Dean Larry Kirkman's Remarks
SOC Class of 2005. On behalf of the faculty, staff and alumni of the School of Communication, congratulations. Today, you make the transition from students to alumni. You join a network of more than 8,000 SOC alumni working across the communication professions and around the world.
You will always find a supportive community in SOC. As one of our alumni recently put it "You are an SOC alum forever. It's like your family. Or the place where you were born. It's something you can never change."
She's right, of course. And, it is a remarkable family. We have Oscar winners and Emmy winners. Editors at the New York Times and The Washington Post. Executive producers of Everybody Loves Raymond AND 48 Hours Investigates. Senior executives at the largest public relations agencies and leaders in nonprofit organizations.
At an alumni event in Hollywood, comedian Bill Maher was our host. At the end of the evening, he complained "There's an AU mafia and I want to be part of it."
Well, you are part of it.
Our vision for SOC is a communication laboratory, where students, faculty and alumni listen to and learn from each other. The participation of alumni in the life of the School --and that means you now -- is central to our vision.
We want you to report back from the frontlines of your professions. SOC as a laboratory makes sense only if it is informed by your real-world experience.
Together, we can ask the toughest questions about the kind of communication environment we want to work in and live in. We can imagine a vigorous and inclusive public culture. But, together, we need to anticipate and help shape it.
This past week, I Googled "commencement speeches." There were 282,000 links. At the top of the list was Jon Stewart -- at the College of William and Mary last year.
Jon Stewart's popularity and, more important, his influence has special significance for us as a School of Communication. In a poll conducted just before the election, Stewart was tied with Tom Brokaw as the most trusted TV anchor among people your age. Stewart asks the questions journalists should be pursuing and raises the issues politicians are avoiding. He's become a symbol of the complicated future you face in your professions.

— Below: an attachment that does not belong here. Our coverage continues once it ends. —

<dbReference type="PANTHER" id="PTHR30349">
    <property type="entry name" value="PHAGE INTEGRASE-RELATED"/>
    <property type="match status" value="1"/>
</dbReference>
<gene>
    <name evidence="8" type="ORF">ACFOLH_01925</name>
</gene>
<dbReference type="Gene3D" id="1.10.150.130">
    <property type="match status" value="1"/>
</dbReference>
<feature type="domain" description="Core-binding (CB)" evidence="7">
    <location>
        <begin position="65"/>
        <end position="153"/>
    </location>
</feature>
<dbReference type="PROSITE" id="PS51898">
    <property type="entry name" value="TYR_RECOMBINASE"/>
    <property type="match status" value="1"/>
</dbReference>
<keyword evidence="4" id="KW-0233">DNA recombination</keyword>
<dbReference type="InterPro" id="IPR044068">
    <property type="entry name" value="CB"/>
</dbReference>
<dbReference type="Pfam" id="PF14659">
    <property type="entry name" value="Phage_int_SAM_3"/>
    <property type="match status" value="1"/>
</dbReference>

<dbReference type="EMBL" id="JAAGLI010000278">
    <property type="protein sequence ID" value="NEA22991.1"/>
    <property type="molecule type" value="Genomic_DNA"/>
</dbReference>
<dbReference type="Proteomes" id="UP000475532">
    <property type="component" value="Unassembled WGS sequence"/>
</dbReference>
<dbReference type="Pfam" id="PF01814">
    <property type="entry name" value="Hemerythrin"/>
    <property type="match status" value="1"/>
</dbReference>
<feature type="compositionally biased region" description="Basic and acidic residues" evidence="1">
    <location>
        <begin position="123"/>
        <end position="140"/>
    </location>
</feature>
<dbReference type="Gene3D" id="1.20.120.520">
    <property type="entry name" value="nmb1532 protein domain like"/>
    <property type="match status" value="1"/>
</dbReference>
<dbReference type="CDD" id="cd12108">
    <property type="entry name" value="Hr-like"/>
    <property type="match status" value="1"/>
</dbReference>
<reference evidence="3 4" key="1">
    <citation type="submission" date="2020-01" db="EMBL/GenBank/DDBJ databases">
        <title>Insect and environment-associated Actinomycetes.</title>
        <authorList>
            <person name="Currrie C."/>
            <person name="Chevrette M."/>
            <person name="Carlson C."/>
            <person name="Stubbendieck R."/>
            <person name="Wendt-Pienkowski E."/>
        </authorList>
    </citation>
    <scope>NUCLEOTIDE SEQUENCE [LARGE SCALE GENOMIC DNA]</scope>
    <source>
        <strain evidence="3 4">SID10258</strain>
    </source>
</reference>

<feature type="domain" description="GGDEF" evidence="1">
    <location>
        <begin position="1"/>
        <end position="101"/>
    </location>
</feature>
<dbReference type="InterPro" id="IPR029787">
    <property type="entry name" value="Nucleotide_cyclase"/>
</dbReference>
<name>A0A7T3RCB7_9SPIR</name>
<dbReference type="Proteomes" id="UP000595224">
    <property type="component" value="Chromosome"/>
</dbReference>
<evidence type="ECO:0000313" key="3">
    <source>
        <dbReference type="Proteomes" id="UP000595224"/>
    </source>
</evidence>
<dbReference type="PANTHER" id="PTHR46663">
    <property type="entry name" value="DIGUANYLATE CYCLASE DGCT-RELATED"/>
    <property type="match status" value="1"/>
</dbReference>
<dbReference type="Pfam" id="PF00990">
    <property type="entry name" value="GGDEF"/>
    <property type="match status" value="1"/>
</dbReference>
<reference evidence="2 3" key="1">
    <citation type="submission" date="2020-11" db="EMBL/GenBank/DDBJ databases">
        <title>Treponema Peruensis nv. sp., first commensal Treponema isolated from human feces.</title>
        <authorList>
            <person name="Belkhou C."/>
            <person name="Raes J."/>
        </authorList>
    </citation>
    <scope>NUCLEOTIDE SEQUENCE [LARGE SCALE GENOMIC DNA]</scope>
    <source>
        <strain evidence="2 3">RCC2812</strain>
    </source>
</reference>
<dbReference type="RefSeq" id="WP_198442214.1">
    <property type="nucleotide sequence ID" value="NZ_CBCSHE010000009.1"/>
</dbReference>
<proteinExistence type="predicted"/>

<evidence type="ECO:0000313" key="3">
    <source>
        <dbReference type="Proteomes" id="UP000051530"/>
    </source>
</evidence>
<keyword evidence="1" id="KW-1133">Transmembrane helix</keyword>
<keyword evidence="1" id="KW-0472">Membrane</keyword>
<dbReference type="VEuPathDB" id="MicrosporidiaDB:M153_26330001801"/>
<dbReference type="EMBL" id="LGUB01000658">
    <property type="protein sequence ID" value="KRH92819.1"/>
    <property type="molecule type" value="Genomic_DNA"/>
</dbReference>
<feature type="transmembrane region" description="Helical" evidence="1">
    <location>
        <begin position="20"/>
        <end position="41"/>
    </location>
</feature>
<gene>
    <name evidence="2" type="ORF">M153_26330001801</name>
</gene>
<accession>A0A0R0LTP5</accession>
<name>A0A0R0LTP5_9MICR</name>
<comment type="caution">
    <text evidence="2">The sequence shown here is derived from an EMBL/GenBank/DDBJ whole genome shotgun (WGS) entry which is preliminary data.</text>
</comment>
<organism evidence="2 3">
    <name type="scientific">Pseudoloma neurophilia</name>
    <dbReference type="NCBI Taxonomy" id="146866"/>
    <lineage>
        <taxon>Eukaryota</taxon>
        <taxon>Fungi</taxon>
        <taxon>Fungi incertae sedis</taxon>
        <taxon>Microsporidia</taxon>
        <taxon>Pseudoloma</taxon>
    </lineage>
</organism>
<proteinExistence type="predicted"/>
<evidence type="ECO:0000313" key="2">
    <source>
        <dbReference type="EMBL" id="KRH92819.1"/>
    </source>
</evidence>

A new survey of 18 to 34 year-olds has Jon Stewart on the cover. This Carnegie foundation report confirms that your generation is abandoning newspapers and national television networks for the Internet, tapping into new information services and reading blogs. You want attitude and trusted sources. You want to be able to speak out and talk back.
John Seely Brown, former chief scientist at Xerox, describes a digital landscape where young people "learn through linking, lurking and trying." It's a communication environment where experimentation and improvisation rule -- more open, authentic and collaborative.
That's the big idea at least. But, it is still emerging and undefined. As Andrew Heyward, the president of CBS News put it recently, "We are nowhere on storytelling for the new media."
Whether you become journalists, filmmakers or media strategists, you will have to be pioneers. These aren't empty words. The business, ethical and creative problems to be solved are real and probably more formidable--more structural--than any since the introduction of television.
Your education has been framed by 9/11 and the war in Iraq. It has been a time of crisis and conflict, demanding maturity and resilience, requiring a global perspective.
I've been thinking about you and The Hole in the Wall experiment in India. We often think of India as a Silicon Valley, our help desk, a phone call away, but, as you know, 350 million people live there on less than a dollar a day.
One Indian computer scientist created a bridge between the haves and the have-nots. He put a computer in the wall of his office facing a wasteland where impoverished children played. The children asked, "can we touch it?" and he said, "it is on your side of the wall, you can touch it." In a few days, the children were browsing the internet, taking up a quest for information, going on a global tour, reading news sites, using a calculator, listening to stories. One young boy was asked to define the Internet and he answered it is "that with which you can do anything."
How will you connect -- in your communication careers -- to those Hole in the Wall children playing on the internet? They are part of your digital generation too.
Our SOC student commencement speaker is someone who has grasped this global perspective. In her study abroad semesters, she worked in India at an orphanage and in Costa Rica in a program to save the Rain Forest. She graduates today with an interdisciplinary degree in visual communication and international studies. Her business card could read photography, news production, public relations and acting. She was the KPU photographer for 3 years. She worked as a Producer's Assistant at ABC's Good Morning America. You could see her in a feature film, Stepford Wives, and 8 episodes of All My Children. She represents the world of good choices you have in front of you. I'm pleased to present Leslie Gant.